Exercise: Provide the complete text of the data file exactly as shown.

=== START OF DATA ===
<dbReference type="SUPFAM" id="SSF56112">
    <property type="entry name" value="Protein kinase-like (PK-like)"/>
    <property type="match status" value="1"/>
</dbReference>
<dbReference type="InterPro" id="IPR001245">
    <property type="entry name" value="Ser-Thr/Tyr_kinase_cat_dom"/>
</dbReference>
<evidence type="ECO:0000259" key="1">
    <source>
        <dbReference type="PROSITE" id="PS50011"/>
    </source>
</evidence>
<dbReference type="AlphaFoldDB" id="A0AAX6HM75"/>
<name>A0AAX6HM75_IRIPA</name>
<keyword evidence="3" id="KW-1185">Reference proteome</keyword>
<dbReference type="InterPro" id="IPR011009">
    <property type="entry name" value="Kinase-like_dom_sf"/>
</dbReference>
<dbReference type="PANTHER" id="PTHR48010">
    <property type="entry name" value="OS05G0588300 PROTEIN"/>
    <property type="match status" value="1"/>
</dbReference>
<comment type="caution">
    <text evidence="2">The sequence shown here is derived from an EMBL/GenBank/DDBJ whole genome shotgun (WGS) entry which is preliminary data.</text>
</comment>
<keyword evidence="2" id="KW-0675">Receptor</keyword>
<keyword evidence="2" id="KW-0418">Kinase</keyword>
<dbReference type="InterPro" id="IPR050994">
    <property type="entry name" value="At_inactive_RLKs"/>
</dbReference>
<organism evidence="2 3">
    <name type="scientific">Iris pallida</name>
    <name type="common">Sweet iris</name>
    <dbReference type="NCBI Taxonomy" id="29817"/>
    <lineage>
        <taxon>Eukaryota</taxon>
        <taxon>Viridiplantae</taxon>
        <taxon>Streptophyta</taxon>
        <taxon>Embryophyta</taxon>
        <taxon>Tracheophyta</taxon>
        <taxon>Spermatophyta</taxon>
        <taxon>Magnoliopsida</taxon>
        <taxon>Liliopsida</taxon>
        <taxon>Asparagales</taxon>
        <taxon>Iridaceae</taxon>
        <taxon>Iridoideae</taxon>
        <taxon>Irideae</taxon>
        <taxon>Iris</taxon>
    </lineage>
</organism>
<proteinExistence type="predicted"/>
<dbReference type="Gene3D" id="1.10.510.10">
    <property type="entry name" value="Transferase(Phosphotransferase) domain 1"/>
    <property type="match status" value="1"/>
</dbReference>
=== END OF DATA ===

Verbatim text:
<dbReference type="SUPFAM" id="SSF56112">
    <property type="entry name" value="Protein kinase-like (PK-like)"/>
    <property type="match status" value="1"/>
</dbReference>
<dbReference type="InterPro" id="IPR001245">
    <property type="entry name" value="Ser-Thr/Tyr_kinase_cat_dom"/>
</dbReference>
<evidence type="ECO:0000259" key="1">
    <source>
        <dbReference type="PROSITE" id="PS50011"/>
    </source>
</evidence>
<dbReference type="AlphaFoldDB" id="A0AAX6HM75"/>
<name>A0AAX6HM75_IRIPA</name>
<keyword evidence="3" id="KW-1185">Reference proteome</keyword>
<dbReference type="InterPro" id="IPR011009">
    <property type="entry name" value="Kinase-like_dom_sf"/>
</dbReference>
<dbReference type="PANTHER" id="PTHR48010">
    <property type="entry name" value="OS05G0588300 PROTEIN"/>
    <property type="match status" value="1"/>
</dbReference>
<comment type="caution">
    <text evidence="2">The sequence shown here is derived from an EMBL/GenBank/DDBJ whole genome shotgun (WGS) entry which is preliminary data.</text>
</comment>
<keyword evidence="2" id="KW-0675">Receptor</keyword>
<keyword evidence="2" id="KW-0418">Kinase</keyword>
<dbReference type="InterPro" id="IPR050994">
    <property type="entry name" value="At_inactive_RLKs"/>
</dbReference>
<organism evidence="2 3">
    <name type="scientific">Iris pallida</name>
    <name type="common">Sweet iris</name>
    <dbReference type="NCBI Taxonomy" id="29817"/>
    <lineage>
        <taxon>Eukaryota</taxon>
        <taxon>Viridiplantae</taxon>
        <taxon>Streptophyta</taxon>
        <taxon>Embryophyta</taxon>
        <taxon>Tracheophyta</taxon>
        <taxon>Spermatophyta</taxon>
        <taxon>Magnoliopsida</taxon>
        <taxon>Liliopsida</taxon>
        <taxon>Asparagales</taxon>
        <taxon>Iridaceae</taxon>
        <taxon>Iridoideae</taxon>
        <taxon>Irideae</taxon>
        <taxon>Iris</taxon>
    </lineage>
</organism>
<proteinExistence type="predicted"/>
<dbReference type="Gene3D" id="1.10.510.10">
    <property type="entry name" value="Transferase(Phosphotransferase) domain 1"/>
    <property type="match status" value="1"/>
</dbReference>